The Myth About Track and Field Athlete Earnings

It's hard to miss the beautifully choreographed commercials and shiny magazine advertisements touting the best track athletes in the world who have garnered sponsorships from the likes of Nike, Reebok or Under Armour. These are the reigning queens and kings of the field. But they're also the "haves" of athlete funding.

We ran across an uber fascinating, but not so shocking, study from a couple of years ago that outlines the incomes of USA professional track and field athletes. The takeaway? You can be a top 10-ranked athlete and still barely make enough money from the sport to pay your rent or your Gatorade habit.

The study was highlighted on the Track and Field Athletes Association's website. The post says:

  • The survey confirmed the overall steep pyramid of income opportunities, with over 50% of top 10 ranked athletes earning less than $15,000 from the sport, as well as the wide variations between elite athletes in different events.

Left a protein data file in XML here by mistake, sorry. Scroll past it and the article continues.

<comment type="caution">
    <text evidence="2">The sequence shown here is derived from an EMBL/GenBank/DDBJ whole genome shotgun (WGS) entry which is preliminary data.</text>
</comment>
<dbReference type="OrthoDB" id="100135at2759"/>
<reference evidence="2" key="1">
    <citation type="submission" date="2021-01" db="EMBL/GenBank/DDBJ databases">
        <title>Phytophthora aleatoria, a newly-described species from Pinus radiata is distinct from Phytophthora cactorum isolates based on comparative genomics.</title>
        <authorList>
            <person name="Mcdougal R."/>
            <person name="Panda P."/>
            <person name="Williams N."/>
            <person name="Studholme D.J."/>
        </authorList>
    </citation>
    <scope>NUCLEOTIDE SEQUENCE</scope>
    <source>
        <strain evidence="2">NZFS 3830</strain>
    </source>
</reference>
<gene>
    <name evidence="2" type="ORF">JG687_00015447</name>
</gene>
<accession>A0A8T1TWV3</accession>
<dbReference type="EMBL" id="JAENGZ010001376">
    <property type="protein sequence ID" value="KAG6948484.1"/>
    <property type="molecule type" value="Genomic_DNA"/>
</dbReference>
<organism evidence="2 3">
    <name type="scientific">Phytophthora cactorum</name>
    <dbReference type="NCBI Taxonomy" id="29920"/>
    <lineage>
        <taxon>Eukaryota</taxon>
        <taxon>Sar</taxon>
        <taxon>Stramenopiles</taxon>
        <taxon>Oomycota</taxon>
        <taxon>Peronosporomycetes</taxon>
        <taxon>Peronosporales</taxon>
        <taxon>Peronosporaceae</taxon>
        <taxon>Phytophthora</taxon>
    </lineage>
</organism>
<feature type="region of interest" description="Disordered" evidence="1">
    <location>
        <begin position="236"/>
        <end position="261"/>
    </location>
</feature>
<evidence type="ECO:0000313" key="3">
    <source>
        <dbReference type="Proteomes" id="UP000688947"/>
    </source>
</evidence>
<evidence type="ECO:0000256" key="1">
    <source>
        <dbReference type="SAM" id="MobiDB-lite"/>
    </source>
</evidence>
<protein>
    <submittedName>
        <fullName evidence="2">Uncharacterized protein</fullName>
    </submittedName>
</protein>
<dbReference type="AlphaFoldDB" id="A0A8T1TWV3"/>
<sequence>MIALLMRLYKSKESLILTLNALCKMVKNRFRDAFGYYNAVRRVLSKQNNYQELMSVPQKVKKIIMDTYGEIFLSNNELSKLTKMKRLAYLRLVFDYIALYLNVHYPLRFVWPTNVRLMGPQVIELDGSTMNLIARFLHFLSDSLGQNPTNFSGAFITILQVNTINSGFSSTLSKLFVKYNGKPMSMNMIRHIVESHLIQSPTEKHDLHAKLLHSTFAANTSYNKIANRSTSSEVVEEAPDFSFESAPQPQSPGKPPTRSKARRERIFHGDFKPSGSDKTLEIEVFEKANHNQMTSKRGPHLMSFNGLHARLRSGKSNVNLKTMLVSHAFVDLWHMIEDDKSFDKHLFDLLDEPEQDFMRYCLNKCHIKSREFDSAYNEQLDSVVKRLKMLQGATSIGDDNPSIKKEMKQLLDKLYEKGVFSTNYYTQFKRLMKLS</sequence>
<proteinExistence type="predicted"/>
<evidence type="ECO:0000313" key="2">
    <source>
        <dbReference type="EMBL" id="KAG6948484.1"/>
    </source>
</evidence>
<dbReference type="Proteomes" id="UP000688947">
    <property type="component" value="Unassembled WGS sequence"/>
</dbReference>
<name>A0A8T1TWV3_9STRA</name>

The reality is we Americans have mad love for our U.S. gold medals and world titles, but we don't allocate tax dollars to fund our elite athletes, especially those on the cusp of winning those titles. That leaves the majority of funding up to the sport's national governing body and clubs at the local level — and there's just not enough "cashola" to meet all the needs.

Big props to USA Track and Field for releasing the study. But now we just need to push that funding needle in a new direction.

Can we hear some shout-outs for athlete crowdfunding? We've seen how inspiring athlete stories can inspire thousands to kick in a few bucks to see someone succeed.

Are you a track and field athlete who wants to take control of your funding? Jump on board with RallyMe — we'll take you there.

Whitney Childers is the self-crowned queen of athlete crowdfunding tips and tricks for RallyMe.